5. The idea of big data links to government groups like the NSA or GCHQ who monitor the lives of citizens through information they leave on the Internet. This causes anxiety for both the people being monitored and anxiety on how effective the surveillance is for the organizations. Kate Crawford’s article “The anxieties of big data” shows both of these anxieties and how they are dealing with it.
    Crawford states that “Normcore is an accurate model of cultural anxiety, but after the term was adopted by the fashion press, it became ‘the look of nothing’ “. it became a cultural idea to disappear/blend -in because of big data and its widespread
    surveillance.
    “the anxiety of the surveillers is generally hard to see; it’s hidden in classified documents and delivered in highly coded languages in front of Senate committees” the anxiety organizations have is “no matter how much data they have, it is always incomplete, and the sheer volume can overwhelm the critical signals in a fog of possible correlations” Which is another way of the saying the more you know the less you know.

  6. In “The Anxieties of Big Data”, writer Kate Crawford explains the ways in which Big Data impact our lives in both sociological terms and individual terms. Crawford describes the anxiety of both those surveilled and the surveillers. Crawford writes that there is an “enormous structural power asymmetry” between the two. The surveillers have more power, as the surveilled are often left with no voice when they are surveilled and how their data is used. On the other hand, Crawford declares an important counterpoint when she states that neither party is “free from being haunted” by data anxiety. In addition, Crawford also points out normcore, a recent fashion trend referring to how youth in especially are discovering freedom with being nothing special. She mentions that this became cool when big data made blending in impossible. Furthermore, Crawford observes how a program created by the British government called “Squeaky Dolphin” has been used to record online activity of social media users. For example, when companies use our shopping data or online activity to post advertisements towards our likings.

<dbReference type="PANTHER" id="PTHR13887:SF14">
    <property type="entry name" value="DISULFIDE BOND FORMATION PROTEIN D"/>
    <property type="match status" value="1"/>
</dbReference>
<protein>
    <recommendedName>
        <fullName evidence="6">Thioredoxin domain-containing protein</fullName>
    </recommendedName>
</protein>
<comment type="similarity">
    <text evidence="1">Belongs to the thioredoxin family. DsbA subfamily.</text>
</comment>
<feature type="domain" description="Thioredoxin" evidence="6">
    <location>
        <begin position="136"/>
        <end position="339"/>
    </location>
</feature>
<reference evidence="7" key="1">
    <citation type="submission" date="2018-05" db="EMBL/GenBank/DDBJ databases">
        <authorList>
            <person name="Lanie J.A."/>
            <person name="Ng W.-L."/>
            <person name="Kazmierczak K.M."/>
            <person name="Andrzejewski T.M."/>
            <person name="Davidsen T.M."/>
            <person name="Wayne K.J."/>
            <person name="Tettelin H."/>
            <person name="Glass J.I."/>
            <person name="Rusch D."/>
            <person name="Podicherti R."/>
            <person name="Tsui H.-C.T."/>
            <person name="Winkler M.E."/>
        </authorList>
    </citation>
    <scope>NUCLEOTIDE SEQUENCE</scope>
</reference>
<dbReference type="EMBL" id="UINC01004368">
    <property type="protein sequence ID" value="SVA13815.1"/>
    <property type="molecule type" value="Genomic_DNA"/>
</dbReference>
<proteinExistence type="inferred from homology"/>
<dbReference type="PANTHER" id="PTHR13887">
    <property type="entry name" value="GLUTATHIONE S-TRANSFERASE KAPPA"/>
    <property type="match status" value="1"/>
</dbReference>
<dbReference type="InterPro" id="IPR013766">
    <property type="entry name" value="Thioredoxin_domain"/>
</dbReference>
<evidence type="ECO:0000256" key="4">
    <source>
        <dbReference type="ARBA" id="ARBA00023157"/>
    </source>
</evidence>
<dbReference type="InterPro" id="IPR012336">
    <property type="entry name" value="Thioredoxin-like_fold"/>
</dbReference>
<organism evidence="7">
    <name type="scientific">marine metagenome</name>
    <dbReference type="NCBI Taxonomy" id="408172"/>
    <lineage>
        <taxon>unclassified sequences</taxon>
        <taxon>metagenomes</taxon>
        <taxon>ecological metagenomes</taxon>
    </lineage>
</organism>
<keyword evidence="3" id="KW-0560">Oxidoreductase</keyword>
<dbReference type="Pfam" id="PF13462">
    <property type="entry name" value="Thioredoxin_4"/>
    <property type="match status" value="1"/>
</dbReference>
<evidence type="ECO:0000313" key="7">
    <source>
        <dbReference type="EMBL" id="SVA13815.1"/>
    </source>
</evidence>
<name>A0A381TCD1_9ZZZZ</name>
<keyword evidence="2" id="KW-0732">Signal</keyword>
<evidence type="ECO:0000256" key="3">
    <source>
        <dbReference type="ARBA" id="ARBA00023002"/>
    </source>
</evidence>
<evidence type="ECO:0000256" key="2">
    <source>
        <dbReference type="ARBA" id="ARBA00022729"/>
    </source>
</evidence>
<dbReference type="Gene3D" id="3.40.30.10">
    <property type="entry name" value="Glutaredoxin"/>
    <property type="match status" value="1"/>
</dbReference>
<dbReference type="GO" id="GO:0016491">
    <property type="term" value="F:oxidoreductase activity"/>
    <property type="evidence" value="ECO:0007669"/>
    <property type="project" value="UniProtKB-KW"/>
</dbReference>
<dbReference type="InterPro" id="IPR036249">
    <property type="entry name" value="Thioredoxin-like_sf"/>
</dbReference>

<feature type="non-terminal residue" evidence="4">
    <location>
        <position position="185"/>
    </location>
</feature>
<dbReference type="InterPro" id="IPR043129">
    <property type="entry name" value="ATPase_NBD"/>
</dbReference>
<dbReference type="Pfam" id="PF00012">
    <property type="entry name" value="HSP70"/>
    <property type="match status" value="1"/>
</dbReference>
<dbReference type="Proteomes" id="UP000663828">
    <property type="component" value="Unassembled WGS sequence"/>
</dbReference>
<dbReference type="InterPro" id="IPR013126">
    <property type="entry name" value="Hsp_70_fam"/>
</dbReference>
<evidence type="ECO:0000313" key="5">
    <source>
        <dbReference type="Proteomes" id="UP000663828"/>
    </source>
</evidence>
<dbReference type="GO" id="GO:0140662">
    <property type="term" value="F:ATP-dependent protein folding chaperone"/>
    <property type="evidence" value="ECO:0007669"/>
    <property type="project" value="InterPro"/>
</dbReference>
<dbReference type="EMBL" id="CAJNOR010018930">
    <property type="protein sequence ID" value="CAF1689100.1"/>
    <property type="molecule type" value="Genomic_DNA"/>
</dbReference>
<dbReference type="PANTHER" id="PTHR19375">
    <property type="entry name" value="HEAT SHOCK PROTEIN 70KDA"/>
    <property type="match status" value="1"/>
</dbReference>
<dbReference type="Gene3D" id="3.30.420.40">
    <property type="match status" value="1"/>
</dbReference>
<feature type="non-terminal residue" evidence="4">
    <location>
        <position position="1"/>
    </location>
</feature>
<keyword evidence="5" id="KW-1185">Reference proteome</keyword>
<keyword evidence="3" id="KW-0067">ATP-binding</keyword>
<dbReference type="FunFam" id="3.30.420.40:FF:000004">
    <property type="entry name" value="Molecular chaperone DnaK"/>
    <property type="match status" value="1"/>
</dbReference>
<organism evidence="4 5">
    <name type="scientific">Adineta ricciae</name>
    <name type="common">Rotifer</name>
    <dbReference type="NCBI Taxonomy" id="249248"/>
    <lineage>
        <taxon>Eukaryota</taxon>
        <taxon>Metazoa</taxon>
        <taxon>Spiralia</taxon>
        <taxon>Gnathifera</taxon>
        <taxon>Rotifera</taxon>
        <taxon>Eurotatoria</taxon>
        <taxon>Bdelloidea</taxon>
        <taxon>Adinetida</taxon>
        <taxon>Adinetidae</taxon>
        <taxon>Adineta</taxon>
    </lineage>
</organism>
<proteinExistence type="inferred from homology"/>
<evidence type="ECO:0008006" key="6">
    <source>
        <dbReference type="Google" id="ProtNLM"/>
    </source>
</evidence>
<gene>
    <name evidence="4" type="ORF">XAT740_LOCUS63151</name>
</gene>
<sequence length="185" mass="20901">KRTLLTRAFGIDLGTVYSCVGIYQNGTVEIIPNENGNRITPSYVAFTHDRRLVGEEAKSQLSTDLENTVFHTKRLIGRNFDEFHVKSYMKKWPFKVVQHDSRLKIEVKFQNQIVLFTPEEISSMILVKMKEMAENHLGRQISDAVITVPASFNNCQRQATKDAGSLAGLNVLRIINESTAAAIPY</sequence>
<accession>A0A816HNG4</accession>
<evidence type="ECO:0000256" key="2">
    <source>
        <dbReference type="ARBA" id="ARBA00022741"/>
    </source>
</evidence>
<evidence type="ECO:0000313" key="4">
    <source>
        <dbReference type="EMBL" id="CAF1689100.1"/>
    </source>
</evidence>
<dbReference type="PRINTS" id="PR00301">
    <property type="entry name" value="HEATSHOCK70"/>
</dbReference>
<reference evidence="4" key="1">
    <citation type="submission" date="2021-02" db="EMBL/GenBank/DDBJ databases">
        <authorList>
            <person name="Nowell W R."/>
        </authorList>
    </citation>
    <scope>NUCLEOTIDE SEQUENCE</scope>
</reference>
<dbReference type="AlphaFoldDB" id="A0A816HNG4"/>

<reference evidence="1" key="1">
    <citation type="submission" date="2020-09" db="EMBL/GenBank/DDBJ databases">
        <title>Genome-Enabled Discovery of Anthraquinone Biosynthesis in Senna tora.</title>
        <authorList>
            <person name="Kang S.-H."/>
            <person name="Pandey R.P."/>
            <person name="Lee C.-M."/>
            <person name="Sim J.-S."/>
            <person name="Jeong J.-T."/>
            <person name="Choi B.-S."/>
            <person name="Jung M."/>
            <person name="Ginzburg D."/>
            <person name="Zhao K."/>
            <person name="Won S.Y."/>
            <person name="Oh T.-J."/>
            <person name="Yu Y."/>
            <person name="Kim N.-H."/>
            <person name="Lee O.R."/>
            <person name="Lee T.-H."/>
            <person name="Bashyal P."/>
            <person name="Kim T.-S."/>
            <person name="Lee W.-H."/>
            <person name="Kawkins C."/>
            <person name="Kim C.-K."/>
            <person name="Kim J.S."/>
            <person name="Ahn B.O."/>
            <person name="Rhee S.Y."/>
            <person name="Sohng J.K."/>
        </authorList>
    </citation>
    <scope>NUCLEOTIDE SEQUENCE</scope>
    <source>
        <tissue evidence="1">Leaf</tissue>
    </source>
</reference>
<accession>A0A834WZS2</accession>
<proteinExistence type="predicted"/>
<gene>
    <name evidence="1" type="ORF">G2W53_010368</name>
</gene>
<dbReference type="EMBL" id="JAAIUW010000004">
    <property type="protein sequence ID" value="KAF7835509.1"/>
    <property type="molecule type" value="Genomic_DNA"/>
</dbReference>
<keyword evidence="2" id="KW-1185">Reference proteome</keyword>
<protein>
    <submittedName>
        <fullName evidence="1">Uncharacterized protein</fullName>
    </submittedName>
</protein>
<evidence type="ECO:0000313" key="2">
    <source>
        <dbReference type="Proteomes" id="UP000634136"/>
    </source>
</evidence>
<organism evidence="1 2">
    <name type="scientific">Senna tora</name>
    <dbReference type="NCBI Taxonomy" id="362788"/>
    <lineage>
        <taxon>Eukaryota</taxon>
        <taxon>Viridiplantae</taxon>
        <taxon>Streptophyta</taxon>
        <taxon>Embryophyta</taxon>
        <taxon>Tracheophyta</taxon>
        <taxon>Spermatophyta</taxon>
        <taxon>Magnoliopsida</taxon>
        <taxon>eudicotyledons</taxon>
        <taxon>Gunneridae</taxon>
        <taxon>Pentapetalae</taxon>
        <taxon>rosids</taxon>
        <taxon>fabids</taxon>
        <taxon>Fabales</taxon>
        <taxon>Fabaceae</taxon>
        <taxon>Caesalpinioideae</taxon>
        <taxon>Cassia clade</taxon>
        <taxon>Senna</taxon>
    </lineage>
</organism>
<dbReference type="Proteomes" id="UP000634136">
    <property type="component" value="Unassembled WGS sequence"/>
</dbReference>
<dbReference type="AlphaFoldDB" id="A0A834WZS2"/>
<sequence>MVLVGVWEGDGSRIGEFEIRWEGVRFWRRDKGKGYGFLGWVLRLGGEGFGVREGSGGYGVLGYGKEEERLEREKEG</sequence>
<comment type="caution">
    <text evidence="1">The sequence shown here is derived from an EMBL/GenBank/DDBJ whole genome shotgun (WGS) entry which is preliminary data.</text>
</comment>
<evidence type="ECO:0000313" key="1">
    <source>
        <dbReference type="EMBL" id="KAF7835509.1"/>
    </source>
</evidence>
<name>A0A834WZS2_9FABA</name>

7. This article called “the anxieties of big data ” by Kate Crawford talks about how data mining and surveillance can impact our lives . That there are tons of programs made from companies and what not that collect your data everyday to know how you use the internet. Such as the program called Squeaky dolphin ; a program she mentioned in the text made by the British government to monitor the online activities of social media users . She explains how when you’re data mining there’s never enough information, thus making you data mine even more for more information. Also , she writes about how anxiety is future oriented , indeed this is true because when you have anxiety you feel like you’re about to fail and you get nervous . Another point that internets me is that she mentioned this word named “normcore” something I never heard before and actually is when you wear something basic to blend in ; however I believe that everyone is different so not everyone is gonna go along with this normcore.

  8. with our society becoming more technologically advanced each day, it’s no surprise that online surveillance and data mining have become prevalent issues. Kate Crawford’s “The Anxieties of big data” brilliantly explains the topic of data surveillance and it’s effects. According to Crawford, fashion trend known as ‘normcore’ ensued from the public desire to blend in and be as inconspicuous as humanly possible, in an effort to curb surveillance and spying. Surveillance also gave way to a new form of anxiety—surveillance anxiety—which is comparable to persistent paranoia suffered by those watched. Crawford also describes ‘Squeaky Dolphin’, a tool used by the British government for surveillance of citizens’ internet activity, namely on YouTube and Facebook. “The Anxieties of Big Data” represents, well, the anxieties of big data, and also the desire of the public not be watched..

  9. In Kate Crawford’s article, “The Anxieties of Big Data” she talked about anxiety of being watched from surveillance. Crawford would like to call it this form of anxiety as “surveillance anxiety”. People have had this eerie feeling that their every move is being watched, this mainly goes with online use. Indeed, with this anxiety that people have of being watched makes people that more difficult to investigate in my opinion. If you have a feeling that you are being observed (for the sake of the public’s safety), you are willing to not become a suspect to authorities. Thus, people have participated in “normcore”- a fashion style. This is a bland & basic look worn by people. There is not other way to describe it, but that it is extremely boring and it sort of is society’s dress code. Furthermore, this is the way people cope with their “surveillance anxiety”- by wearing the most basic form of clothing and erase any suspicion.